Video interviews of the 2016 winners of the Governor-General’s Award for Excellence in Teaching Canadian History are now on-line. Topics range from family and school history projects to national history such as Vimy Ridge and Indigenous issues with an emphasis on historical thinking. You can read a description of the various projects below.
Adam Pounder and Lori Buchanan help their students connect their family past to critical moments in Canadian history. Students start by selecting and interviewing a relative, searching through family photographs, and writing about their relative’s experiences. After identifying a related historical topic to research, students analyze scholarly sources, write an account detailing their findings, and select an artifact to complement their work. This allows them to compare their relative’s story with the “official” narrative that surfaces during their research.
Brian Clancy, Lisa Sheppard, and Catherine Morneault gave their grade six French immersion students this challenge for their school year: “How can we collaboratively teach our community about the Canadian experience at Vimy Ridge and do something AWESOME in the process?” Students decided to craft a book-length collection of short essays to commemorate the 100th anniversary of the battle.
Elizabeth Freeman-Shaw and Sarah Murdoch introduce their first unit of Grade 10 history through the lens of Indigenous Issues in conjunction with the introduction and application of each of the six Historical Thinking concepts. There is no lengthy traditional ‘research’ project in Unit 1, but rather a series of smaller demonstrations relating to Historical Thinking Concepts. Students learn to critically approach Canada’s decisions and policies relating to Indigenous peoples. By exploring multiple perspectives of the past, they question the basis of Canadian pride and assess whether Canada is a truly fair and equitable country. Their inquiries culminate in the preparation of a creative representation: Stained Glass Window for the Future.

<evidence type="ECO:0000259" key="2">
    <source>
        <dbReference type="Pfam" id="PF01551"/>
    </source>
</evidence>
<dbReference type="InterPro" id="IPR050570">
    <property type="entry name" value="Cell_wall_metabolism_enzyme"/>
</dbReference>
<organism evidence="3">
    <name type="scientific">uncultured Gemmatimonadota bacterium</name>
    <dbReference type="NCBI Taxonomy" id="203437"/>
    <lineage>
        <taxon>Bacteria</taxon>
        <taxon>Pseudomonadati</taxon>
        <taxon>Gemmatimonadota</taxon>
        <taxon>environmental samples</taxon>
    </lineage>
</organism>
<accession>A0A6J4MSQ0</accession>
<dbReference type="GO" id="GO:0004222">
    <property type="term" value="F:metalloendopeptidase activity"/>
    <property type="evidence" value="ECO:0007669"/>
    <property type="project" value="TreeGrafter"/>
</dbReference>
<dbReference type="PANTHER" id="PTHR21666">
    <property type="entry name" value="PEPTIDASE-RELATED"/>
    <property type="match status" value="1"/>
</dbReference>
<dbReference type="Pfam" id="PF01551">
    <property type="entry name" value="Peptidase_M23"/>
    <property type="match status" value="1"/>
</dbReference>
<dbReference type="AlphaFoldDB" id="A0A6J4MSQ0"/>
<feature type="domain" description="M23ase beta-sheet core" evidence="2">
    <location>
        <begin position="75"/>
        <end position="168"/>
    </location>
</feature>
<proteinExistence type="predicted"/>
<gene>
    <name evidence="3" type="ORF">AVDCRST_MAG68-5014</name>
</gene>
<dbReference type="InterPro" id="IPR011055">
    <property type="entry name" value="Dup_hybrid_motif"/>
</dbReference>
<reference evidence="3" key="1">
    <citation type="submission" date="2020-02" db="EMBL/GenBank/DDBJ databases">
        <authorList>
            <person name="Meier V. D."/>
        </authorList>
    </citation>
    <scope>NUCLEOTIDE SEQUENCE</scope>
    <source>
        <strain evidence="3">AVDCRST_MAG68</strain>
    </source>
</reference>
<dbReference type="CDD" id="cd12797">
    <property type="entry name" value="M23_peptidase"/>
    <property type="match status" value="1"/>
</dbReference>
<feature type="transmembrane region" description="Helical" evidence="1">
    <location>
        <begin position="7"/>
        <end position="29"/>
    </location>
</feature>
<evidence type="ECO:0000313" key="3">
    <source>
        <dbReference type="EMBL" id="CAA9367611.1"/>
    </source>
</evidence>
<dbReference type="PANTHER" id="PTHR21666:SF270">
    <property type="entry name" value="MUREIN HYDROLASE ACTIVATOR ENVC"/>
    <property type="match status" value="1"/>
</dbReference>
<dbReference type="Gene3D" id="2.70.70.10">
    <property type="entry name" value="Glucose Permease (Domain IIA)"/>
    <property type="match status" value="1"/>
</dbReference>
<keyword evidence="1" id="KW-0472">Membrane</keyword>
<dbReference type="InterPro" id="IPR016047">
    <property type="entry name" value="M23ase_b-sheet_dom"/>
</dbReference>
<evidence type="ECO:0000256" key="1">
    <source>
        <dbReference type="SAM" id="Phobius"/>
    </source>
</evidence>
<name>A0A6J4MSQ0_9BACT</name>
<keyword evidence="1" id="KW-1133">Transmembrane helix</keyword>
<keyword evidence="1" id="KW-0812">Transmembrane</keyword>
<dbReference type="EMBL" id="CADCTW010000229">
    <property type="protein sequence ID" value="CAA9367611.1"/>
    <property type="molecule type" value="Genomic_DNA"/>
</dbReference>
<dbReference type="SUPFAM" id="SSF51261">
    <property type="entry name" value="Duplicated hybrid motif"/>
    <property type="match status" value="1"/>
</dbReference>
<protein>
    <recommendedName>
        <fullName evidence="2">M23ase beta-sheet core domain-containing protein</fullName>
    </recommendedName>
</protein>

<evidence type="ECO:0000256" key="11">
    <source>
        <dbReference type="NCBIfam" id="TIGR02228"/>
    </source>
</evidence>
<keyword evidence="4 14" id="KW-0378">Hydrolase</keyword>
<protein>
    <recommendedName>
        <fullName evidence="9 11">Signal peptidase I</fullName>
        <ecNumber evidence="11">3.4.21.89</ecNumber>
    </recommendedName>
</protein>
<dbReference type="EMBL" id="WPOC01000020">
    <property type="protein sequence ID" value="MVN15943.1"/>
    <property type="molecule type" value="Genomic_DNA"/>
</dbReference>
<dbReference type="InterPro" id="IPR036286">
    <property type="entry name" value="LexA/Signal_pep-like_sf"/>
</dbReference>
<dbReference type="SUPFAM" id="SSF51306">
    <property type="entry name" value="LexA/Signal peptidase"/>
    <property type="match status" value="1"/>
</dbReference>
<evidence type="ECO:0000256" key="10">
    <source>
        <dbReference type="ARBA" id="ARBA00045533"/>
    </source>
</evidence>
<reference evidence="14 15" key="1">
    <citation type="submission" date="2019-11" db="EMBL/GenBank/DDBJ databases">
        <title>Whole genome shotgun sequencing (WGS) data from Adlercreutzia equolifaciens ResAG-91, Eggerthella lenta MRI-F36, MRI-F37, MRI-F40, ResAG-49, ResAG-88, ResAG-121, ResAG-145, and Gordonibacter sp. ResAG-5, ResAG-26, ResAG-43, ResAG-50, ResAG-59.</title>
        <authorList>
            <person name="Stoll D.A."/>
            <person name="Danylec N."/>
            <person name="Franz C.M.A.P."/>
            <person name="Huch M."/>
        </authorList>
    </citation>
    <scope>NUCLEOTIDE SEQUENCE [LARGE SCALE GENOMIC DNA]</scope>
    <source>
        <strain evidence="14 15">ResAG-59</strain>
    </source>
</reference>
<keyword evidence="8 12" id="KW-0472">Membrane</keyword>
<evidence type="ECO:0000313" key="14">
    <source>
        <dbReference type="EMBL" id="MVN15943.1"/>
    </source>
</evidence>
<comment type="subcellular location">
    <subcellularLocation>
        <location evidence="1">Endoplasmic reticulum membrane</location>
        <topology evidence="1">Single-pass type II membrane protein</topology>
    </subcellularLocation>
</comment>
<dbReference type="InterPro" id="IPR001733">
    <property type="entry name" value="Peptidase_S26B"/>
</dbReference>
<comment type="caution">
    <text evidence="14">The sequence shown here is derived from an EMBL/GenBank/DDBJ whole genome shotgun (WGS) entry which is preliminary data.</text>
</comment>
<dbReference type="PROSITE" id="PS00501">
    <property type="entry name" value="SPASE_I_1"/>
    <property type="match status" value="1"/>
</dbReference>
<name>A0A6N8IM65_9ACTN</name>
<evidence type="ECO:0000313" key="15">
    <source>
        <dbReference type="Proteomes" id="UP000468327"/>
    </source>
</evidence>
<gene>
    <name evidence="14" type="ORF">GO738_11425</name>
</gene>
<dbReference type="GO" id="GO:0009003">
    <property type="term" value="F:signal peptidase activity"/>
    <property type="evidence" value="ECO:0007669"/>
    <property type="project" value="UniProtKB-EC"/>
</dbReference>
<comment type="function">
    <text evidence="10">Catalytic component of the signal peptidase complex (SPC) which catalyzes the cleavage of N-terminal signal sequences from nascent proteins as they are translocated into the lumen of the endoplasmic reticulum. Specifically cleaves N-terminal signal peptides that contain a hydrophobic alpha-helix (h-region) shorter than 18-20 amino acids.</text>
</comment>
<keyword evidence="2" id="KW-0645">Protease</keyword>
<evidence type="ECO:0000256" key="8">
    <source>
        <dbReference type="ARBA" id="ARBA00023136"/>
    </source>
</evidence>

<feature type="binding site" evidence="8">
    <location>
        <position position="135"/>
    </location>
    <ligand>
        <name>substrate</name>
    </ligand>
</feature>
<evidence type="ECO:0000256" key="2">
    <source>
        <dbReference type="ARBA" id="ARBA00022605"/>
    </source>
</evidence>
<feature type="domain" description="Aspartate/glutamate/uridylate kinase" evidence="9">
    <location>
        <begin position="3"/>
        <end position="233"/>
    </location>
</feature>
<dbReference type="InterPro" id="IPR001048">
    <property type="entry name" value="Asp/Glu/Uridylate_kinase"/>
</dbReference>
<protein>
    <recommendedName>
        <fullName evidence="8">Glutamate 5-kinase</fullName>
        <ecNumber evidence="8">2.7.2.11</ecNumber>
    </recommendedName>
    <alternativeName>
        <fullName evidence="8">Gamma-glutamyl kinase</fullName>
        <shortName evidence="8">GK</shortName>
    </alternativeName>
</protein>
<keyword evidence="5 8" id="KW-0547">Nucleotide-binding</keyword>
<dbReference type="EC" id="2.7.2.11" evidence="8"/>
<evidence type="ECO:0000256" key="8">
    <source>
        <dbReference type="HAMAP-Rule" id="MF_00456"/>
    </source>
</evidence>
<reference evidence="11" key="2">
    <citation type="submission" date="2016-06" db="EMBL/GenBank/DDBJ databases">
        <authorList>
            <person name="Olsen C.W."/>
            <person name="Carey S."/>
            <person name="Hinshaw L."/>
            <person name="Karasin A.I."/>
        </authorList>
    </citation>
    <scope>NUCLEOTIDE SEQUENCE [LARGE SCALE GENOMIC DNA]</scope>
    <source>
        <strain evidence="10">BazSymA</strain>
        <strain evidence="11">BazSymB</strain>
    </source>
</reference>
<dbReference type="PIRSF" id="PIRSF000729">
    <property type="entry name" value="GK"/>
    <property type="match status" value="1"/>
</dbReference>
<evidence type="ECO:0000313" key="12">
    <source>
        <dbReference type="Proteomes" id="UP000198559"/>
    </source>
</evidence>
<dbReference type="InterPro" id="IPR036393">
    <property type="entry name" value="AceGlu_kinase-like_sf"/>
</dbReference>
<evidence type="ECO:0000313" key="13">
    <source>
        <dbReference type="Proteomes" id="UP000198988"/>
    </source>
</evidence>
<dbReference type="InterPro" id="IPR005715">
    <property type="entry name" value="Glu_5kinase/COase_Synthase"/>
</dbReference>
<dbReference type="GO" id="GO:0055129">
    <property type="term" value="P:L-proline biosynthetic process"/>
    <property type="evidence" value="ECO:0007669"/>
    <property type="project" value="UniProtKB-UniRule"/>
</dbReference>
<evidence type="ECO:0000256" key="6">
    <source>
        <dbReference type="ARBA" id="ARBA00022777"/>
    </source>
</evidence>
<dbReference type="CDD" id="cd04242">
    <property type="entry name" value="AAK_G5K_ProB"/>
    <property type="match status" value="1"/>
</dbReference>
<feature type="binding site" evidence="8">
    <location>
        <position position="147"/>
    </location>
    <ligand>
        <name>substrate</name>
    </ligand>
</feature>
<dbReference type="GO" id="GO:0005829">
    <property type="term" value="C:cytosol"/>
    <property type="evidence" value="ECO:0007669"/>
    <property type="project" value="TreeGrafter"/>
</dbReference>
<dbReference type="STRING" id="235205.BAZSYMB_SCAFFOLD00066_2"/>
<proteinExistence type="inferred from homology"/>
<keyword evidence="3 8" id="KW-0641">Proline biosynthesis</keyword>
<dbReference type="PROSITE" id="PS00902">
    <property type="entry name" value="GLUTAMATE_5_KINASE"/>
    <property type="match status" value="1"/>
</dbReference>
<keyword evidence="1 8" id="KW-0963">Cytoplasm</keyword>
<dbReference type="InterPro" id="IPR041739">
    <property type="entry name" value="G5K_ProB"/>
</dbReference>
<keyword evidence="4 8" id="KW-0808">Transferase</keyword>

To celebrate their school’s 60th anniversary, the students in Geneviève Marois’ class decided to hold an exhibition on its history. They started out by examining several primary and secondary sources, and then presented the information in a number of creative ways, including with an interactive timeline, skit, movie, and dance. Some 500 students attended the exhibition, with another 250 community members turning up for the evening presentation.
Holly Richard’s students engage in a wide variety of academic and co-curricular activities meant to deepen their awareness of the connections between First Nation, Métis, and Inuit histories and cultures. The activities help students develop 21st century learning skills and empowers them to take a lead in educating their community. Leadership activities include student-led educational projects such as workshops on the legacy of the Residential School System, presentations on indigenous perspectives in Canadian History and most notably, the publication and distribution of a magazine that connects culture and history with current issues faced by First Nations communities.
The students of teacher Rita Gravina and Teacher-Archivist Catherine Pfaff delve into the many unsung stories of women who served their country during the First World War. As part of the HerStory project, their Grade 12 students are responsible for creating video narratives on the war experiences of former students.
The above is an edited version of text on Canada’s History website.